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Imagine: 26 million aging streetlights in U.S. cities generating greenhouse gas emissions equivalent to 2.6 million cars and consuming as much electricity annually as 1.9 million households.
These aging lights — typically identified as the yellow-hued, high-pressure sodium fixtures — cost cities an estimated $2 billion in energy plus another $4-6 billion in maintenance costs each year.
The good news: Cities are changing. Globally, cities are upgrading their lighting infrastructure to save energy and money as well as creating a safer and smarter environment for their residents.
A Mission to Reduce Energy Consumption
Bellingham, Wash., is a city with one such mission. The mayor declared 2016 “Energy Year” with a coordinated city-wide effort to “fight against climate change, reduce local energy costs, improve homes, and create a more resilient local energy system.”
One specific goal the city intends to achieve is reducing carbon emissions by reducing energy consumption. Its first target: city streetlights.
In fact, the city’s mission has been nationally recognized. Bellingham is a semi-finalist for the Georgetown University Energy Prize, a national challenge to towns, cities, and counties to rethink their energy use, and implement creative strategies to increase efficiency.
To create a modern, illuminated, energy-efficient city, Bellingham retrofitted its 3,600 city-owned streetlights and lighting infrastructure with new light emitting diode (LED) lights, integrated with wired (power line) and wireless (radio frequency) controls based on Echelon’s intelligent networking solution. Bellingham anticipates its new lighting system will reduce its energy consumption by 70 percent, or 1.8 million kWh, by the year 2020.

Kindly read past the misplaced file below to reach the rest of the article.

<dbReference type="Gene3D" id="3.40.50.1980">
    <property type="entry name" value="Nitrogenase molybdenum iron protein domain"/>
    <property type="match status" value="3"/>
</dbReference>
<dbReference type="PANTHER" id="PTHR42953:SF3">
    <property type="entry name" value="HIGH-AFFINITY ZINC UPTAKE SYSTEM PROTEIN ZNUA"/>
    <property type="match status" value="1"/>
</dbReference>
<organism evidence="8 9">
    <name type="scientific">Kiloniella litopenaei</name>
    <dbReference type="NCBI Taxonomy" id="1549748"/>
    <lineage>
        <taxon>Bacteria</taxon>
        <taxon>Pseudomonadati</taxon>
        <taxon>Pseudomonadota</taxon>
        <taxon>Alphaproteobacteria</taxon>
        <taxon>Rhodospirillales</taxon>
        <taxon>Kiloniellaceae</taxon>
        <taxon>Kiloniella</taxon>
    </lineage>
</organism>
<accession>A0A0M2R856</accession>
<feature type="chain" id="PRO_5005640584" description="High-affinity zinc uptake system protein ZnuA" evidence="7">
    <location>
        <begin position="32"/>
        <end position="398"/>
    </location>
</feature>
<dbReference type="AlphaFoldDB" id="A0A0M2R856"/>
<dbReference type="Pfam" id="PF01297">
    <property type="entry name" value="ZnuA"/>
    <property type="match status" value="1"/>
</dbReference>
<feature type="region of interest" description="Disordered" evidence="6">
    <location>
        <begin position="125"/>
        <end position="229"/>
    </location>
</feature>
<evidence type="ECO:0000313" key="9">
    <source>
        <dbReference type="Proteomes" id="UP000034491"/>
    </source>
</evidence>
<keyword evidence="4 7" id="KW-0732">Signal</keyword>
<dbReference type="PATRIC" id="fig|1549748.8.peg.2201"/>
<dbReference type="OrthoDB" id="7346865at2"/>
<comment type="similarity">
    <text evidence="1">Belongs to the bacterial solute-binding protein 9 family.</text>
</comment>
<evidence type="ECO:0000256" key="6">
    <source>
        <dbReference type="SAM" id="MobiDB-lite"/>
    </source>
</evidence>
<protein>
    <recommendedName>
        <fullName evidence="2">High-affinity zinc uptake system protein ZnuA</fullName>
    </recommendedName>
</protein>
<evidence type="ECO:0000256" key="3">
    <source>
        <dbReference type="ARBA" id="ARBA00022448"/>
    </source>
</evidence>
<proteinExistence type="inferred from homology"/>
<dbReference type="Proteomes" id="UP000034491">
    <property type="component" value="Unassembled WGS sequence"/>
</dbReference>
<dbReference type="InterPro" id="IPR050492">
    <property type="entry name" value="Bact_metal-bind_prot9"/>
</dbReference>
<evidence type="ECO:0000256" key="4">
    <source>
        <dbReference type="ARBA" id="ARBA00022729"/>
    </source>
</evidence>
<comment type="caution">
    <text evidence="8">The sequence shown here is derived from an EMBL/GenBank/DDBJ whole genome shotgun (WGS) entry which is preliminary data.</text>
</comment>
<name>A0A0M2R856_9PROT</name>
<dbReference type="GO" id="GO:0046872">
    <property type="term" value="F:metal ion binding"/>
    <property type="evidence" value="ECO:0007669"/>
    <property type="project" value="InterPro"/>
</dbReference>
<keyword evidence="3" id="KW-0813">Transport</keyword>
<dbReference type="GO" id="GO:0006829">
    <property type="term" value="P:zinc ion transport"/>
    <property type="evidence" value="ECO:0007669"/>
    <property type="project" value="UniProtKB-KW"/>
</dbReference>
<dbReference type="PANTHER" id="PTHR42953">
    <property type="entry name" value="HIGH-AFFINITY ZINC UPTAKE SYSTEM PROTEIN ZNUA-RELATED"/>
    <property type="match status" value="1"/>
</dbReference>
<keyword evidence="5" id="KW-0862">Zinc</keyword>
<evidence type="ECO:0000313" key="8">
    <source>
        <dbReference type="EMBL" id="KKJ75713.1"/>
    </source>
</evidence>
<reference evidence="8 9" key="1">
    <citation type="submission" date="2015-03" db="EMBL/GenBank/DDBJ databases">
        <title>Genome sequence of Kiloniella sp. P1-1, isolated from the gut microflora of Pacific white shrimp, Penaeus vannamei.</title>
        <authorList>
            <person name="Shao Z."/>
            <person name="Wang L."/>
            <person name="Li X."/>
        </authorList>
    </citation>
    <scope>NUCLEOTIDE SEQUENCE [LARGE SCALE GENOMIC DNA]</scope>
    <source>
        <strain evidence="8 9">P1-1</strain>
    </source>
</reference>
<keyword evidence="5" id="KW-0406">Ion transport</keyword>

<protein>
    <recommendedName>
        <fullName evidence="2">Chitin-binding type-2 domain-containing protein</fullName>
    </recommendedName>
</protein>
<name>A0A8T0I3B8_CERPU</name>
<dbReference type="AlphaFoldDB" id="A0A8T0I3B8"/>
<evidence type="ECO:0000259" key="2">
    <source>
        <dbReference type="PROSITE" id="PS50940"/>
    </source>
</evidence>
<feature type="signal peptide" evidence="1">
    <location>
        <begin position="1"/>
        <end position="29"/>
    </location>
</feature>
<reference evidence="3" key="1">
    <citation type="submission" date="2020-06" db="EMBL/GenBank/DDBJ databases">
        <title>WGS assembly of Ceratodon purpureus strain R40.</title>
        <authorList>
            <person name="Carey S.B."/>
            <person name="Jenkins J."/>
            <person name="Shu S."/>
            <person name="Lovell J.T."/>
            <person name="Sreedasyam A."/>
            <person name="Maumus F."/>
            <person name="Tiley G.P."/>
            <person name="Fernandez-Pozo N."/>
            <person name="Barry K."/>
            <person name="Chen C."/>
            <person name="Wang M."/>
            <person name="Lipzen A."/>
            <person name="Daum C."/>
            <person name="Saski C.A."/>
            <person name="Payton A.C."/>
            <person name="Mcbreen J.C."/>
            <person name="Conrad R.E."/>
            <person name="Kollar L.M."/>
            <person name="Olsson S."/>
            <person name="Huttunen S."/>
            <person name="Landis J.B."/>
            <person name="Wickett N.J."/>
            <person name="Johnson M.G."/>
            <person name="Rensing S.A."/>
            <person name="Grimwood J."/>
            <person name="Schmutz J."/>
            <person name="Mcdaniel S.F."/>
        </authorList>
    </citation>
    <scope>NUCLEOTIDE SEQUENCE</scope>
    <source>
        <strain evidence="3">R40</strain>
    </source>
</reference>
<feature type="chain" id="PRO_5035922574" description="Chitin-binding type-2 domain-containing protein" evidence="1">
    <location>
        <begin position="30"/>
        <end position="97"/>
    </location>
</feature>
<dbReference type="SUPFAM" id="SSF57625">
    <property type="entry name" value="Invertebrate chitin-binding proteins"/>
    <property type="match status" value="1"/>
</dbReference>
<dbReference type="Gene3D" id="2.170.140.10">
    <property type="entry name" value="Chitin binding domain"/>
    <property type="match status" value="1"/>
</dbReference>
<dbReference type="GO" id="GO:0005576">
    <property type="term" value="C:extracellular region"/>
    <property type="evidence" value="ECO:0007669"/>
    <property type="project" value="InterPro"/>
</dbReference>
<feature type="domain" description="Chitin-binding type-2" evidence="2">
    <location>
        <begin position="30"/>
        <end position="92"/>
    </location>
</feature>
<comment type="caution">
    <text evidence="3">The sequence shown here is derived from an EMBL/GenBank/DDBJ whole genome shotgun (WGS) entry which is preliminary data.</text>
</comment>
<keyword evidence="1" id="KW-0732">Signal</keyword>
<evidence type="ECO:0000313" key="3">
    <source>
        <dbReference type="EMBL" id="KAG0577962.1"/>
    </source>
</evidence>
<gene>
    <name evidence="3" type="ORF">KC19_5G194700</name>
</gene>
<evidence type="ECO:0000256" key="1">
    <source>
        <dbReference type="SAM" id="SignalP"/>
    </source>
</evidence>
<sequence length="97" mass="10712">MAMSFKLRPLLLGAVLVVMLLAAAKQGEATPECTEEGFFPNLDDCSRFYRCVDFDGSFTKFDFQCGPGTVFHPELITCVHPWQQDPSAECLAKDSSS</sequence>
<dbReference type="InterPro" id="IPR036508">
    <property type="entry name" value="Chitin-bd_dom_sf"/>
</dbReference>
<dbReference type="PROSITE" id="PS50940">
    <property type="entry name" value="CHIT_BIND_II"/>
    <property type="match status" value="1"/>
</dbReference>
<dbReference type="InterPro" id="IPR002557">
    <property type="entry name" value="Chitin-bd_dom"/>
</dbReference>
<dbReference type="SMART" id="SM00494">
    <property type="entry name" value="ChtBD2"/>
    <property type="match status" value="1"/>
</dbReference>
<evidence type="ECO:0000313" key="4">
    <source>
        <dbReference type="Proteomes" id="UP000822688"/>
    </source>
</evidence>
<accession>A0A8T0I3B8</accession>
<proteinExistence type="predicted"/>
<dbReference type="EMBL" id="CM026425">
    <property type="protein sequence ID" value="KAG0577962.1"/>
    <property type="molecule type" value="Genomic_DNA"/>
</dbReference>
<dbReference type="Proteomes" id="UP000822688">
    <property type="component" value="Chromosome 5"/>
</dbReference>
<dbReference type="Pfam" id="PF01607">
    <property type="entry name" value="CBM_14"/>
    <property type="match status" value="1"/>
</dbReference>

To take on the job of replacing an entire city’s streetlight and infrastructure system, a team of lighting experts was called in. Echelon partnered with McKinstry, a design-build energy services company that led the installation, and Northwest Edison, a commercial and industrial lighting and lighting controls contractor that designs, specifies, and installs new energy-efficient systems for commercial, industrial, private, and government sectors throughout the western U.S.
“The streetlight conversion is projected to reduce approximately 2 million pounds of CO2 output annually,” said Clark Alan Williams, superintendent of Traffic/Communications/Fleet and Facilities. “The city’s goal, based on our Climate Action Plan, is to reduce greenhouse gas emissions by 70 percent by the year 2020. We are glad to have a truly modern lighting solution that will provide us long term benefits.”
By adopting a strategic and intelligent solution that is robust and provides flexibility, the city will be on track to meet all its functional and sustainability goals. Bellingham installed Echelon’s open standards-based outdoor solution that uses existing light poles, but replaces conventional light sources with LEDs.
The Lumewave PL-RF Gateway by Echelon integrates both wired and wireless lighting networks so that the entire lighting system is controlled through Echelon’s central management system (CMS), which simplifies installation and intelligently manages the operation of entire lighting systems. The city did not have to replace any historical or decorative fixtures, as Echelon’s system connects to any light fixture with quick and easy installation, commissioning, and management.
Initially, the city will see lower energy and lighting costs, but in the long term, the intelligent solution will enable the city to add new applications to improve overall safety, which will help reduce city costs even further. The expected energy, operational, and material savings will pay for the project after 12 years or sooner.
For more information about Lumewave by Echelon products, visit www.echelon.com.